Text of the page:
The Multicenter AIDS Cohort Study (MACS) studies gay or bisexual men with or without HIV infection in four U.S. cities. Men make study visits twice a year to undergo various tests and update personal and health-related information. The coronary artery calcium study involved men over 40 years old who had two or more coronary artery CT scans and did not already have cardiovascular disease.
Researchers determined whether men had coronary artery calcium on their first CT scan. Among those who did not already have coronary artery calcium, the researchers looked at later scans to see if it developed during the study period. When a CT showed coronary artery calcium, the investigators checked later scans to see if the coronary artery calcium score got higher, indicating more calcium and a greater risk of heart disease. Throughout the study the researchers checked MACS records for factors that could affect development of cardiovascular disease, like age, smoking, body mass index, high blood pressure, insulin resistance, and diabetes.
The MACS investigators used standard statistical methods (1) to compare rates of newly detected coronary artery calcium in men with versus without HIV, (2) to compare rates of worsening coronary artery calcium in men with versus without HIV, and (3) to identify independent risk factors for coronary artery calcium detection. Independent risk factors are those that affect risk no matter what other risk factors a person has.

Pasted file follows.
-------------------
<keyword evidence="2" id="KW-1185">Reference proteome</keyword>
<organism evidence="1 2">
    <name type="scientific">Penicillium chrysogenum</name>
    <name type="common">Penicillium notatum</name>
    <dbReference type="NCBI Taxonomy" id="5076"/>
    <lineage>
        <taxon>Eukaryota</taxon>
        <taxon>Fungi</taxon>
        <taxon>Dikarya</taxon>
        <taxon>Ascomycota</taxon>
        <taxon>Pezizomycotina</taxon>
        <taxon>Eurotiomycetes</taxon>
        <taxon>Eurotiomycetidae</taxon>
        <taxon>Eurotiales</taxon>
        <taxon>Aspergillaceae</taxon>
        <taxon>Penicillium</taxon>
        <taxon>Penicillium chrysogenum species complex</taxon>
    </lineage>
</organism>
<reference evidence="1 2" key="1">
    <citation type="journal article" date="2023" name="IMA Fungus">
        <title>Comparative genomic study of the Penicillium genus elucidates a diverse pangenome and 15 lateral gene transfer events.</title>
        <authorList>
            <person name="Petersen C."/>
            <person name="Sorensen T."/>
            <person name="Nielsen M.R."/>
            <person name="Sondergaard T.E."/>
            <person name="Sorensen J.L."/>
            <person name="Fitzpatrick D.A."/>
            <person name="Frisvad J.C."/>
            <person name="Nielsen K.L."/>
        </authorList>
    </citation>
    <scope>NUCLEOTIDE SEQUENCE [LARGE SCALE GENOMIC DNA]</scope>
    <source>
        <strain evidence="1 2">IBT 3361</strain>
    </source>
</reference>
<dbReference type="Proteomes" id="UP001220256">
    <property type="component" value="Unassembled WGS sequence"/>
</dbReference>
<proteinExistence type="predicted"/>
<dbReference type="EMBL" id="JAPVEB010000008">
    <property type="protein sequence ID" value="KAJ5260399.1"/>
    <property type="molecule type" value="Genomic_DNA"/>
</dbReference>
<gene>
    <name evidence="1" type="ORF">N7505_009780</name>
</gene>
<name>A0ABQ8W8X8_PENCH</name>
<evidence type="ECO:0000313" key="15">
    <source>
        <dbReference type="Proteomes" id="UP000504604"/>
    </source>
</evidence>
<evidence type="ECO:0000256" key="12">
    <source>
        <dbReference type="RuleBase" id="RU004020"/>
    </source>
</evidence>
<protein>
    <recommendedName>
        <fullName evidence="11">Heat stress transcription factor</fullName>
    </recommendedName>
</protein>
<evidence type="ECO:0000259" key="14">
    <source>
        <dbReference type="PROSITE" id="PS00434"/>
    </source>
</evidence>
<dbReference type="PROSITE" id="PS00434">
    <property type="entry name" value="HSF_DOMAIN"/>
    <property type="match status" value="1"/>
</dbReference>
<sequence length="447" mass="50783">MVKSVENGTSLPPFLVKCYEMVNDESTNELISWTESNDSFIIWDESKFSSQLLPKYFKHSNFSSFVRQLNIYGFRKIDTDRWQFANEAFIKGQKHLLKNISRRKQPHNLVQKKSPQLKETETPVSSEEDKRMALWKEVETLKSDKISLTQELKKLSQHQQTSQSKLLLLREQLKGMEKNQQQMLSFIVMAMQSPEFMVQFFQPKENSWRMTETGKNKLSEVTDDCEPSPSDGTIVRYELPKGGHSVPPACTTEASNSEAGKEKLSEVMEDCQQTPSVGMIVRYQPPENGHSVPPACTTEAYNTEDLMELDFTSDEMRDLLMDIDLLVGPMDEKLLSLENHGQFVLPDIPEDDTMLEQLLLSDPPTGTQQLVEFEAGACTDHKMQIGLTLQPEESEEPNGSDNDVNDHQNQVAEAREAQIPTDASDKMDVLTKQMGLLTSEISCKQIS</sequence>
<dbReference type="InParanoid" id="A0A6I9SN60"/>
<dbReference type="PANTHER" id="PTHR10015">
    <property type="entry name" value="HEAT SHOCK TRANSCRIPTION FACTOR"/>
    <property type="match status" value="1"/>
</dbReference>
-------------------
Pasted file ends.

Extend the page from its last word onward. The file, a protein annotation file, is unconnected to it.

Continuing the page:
The study group included 825 men, 541 (66%) with HIV and 284 without HIV. The HIV group was younger (average 49.2 years versus 53 in the HIV-negative group) and had a lower proportion of whites (61% versus 71%) and higher proportions of blacks (30% versus 22%) and Hispanics (9% versus 7%). The HIV group included a higher proportion of current smokers (34% versus 24%) and a lower proportion of former smokers (41% versus 47%). As a group, men with HIV had a lower body mass index and less hypertension and lower "good" high-density lipoprotein cholesterol. A large majority of HIV-positive men (88%) had started antiretroviral therapy, and most had taken antiretrovirals for more than 6 years at the time of the first heart CT scan.